Bank of China Forecasts Loose Monetary Policy in 2023, Low Financing Costs for Real Economy


A new report from Bank of China (BOC) expects Chinese monetary policy to remain loose in 2023, as the central government maintains policy measures to help the economy deal with ongoing headwinds.

The “China Economic and Financial Outlook Report” (中国经济金融展望报告) released by the BOC Research Institute on 30 November said that macro-economic policy in China will focus on “stabilising growth and expediting recovery” next year, as well as improving the confidence and expectations of market actors, and restoring and strengthening endogenous growth drivers.

The Report said that in 2023 Chinese monetary policy will remain loose, and that financing costs for the real economy will remain at a comparatively low level.

“In 2023 global growth will ease, but the tight monetary policy of major economies will gradually relax, which will help to lighten the external restraints faced by Chinese monetary policy,” the Report said.

The Report forecasts GDP growth of 3.6% in a pessimistic scenario, 5.3% in its baseline scenario and 6.6% in an optimistic scenario.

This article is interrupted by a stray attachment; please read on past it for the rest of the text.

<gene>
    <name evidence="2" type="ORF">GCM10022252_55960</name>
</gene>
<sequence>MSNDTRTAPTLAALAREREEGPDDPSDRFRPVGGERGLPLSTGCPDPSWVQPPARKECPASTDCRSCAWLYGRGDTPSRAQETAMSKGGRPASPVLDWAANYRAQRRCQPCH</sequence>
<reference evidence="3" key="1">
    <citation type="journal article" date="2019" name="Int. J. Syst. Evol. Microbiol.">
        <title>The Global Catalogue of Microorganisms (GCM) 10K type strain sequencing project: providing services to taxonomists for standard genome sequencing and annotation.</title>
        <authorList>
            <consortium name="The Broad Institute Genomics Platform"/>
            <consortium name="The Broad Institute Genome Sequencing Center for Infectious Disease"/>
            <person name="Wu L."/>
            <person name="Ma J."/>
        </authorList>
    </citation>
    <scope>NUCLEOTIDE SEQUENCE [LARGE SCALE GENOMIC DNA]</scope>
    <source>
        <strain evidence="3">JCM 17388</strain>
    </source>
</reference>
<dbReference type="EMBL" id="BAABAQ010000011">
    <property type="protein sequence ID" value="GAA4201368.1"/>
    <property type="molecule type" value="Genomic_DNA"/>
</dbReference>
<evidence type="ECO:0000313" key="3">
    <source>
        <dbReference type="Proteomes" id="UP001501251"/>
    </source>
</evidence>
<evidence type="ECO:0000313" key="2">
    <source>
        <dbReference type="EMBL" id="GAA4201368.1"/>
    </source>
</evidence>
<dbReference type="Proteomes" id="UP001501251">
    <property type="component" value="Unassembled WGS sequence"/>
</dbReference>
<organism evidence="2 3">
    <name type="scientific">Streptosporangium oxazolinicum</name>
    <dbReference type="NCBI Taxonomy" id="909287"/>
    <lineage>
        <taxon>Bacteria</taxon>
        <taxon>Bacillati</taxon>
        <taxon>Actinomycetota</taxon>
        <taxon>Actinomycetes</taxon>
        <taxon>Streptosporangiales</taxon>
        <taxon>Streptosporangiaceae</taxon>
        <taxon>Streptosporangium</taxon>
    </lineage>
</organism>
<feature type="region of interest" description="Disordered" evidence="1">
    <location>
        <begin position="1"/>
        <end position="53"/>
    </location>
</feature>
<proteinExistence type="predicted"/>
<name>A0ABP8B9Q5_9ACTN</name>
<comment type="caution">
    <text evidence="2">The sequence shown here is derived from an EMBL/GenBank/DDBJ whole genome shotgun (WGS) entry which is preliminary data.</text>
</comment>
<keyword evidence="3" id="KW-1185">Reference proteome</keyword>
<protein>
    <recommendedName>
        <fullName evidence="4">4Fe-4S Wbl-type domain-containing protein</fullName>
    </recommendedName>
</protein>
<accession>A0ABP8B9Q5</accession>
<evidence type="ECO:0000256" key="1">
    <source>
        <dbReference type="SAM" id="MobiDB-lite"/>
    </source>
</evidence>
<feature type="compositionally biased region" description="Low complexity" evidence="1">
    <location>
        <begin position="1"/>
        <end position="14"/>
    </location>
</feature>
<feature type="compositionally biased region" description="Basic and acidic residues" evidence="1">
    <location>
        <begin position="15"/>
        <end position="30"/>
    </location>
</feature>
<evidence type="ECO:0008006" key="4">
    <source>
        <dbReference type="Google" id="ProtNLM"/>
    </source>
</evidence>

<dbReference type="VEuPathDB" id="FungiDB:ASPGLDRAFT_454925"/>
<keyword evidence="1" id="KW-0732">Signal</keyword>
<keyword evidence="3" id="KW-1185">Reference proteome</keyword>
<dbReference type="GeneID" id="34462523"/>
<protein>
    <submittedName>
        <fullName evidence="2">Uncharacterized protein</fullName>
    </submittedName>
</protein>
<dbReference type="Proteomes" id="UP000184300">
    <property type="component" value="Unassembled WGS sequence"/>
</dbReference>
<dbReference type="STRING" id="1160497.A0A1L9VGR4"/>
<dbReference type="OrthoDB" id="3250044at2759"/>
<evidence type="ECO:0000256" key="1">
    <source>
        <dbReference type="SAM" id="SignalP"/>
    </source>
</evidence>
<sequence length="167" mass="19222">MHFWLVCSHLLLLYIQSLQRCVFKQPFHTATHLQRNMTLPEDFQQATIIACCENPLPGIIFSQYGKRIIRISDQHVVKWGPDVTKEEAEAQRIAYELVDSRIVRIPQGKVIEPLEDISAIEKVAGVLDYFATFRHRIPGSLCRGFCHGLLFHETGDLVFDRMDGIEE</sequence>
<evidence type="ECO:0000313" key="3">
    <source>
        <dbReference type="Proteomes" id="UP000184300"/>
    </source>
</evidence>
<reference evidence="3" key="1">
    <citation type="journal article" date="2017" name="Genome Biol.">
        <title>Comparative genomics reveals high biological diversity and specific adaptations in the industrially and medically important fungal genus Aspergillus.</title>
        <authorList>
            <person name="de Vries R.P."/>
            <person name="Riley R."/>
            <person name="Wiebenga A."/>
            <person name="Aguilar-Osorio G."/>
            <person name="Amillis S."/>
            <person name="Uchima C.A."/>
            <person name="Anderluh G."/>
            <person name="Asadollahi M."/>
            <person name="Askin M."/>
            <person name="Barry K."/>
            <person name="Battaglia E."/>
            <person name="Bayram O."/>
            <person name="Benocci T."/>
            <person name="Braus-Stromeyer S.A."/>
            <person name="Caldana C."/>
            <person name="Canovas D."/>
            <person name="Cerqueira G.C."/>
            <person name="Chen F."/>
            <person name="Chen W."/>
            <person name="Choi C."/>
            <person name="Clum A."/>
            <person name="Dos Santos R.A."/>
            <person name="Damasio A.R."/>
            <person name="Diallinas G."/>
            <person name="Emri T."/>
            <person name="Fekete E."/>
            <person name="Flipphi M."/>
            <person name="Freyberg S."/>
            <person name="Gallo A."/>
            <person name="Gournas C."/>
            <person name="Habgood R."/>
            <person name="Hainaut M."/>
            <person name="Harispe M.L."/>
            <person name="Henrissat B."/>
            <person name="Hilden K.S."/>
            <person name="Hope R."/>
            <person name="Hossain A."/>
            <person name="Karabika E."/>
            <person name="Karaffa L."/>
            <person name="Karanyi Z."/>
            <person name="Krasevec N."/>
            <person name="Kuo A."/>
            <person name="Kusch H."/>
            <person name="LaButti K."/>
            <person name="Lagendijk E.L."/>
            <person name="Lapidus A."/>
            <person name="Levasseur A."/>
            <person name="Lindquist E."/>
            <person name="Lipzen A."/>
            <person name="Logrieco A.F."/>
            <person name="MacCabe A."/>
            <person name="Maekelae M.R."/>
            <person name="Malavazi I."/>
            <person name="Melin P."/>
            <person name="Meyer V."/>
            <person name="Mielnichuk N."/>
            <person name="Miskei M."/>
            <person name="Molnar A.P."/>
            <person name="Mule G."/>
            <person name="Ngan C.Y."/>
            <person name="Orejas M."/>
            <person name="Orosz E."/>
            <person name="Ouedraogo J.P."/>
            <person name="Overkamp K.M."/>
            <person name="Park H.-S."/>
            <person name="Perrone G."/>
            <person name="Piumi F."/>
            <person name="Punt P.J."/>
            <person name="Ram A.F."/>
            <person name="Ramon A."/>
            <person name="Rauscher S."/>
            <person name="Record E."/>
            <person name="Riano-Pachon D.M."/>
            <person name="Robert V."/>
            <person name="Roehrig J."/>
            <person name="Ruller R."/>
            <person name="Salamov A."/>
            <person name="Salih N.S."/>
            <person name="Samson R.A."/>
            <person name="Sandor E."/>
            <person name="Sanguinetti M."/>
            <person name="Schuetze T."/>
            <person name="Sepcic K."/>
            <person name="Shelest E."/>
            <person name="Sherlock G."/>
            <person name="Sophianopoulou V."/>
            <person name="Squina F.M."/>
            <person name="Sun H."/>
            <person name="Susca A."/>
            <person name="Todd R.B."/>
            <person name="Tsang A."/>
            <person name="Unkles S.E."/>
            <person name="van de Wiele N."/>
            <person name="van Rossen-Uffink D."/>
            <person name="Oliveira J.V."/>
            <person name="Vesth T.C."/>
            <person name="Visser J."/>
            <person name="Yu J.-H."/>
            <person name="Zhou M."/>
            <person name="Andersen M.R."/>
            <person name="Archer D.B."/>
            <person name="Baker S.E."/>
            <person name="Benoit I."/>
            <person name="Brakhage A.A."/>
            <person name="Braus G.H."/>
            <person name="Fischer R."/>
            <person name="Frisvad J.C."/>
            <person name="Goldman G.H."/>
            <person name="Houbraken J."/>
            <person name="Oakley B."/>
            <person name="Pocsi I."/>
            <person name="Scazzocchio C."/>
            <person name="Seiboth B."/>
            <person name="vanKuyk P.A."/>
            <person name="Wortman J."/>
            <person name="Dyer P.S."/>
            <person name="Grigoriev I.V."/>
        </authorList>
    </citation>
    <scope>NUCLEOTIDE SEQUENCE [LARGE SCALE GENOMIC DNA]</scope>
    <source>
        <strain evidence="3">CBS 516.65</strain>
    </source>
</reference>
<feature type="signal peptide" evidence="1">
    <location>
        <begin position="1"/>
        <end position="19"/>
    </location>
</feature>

It expects the renminbi to gradually stabilise in 2023 and post modest appreciation, as “adverse factors on the forex market will gradually be resolved.”

The Report also forecasts uncertainty on Chinese capital markets in 2023, with the bond market subject to the following trends:

  1. Overall bond issuance will remain stable, while the issuance structure will change. Government bonds will further play the role of supporting total social financing and driving effective investment, with expectations for ongoing increases. Enterprise and company bond issuance is also expected to increase as the economy stages a recovery.
  2. Bond yields will remain low, with adjustments to Covid prevention policy providing support to economic recovery. The Report also says that Chinese policymakers will maintain rationally ample liquidity to deal with weak expectations in the real economy, helping to keep bond yields low.
  3. Credit risk on the bond market will still require close attention. While the liquidity pressures of real estate enterprises will ease, their profitability has not yet seen marked improvement, there is still considerable credit risk. Micro, small and medium-sized enterprises also face operating pressures, making them a credit risk concern.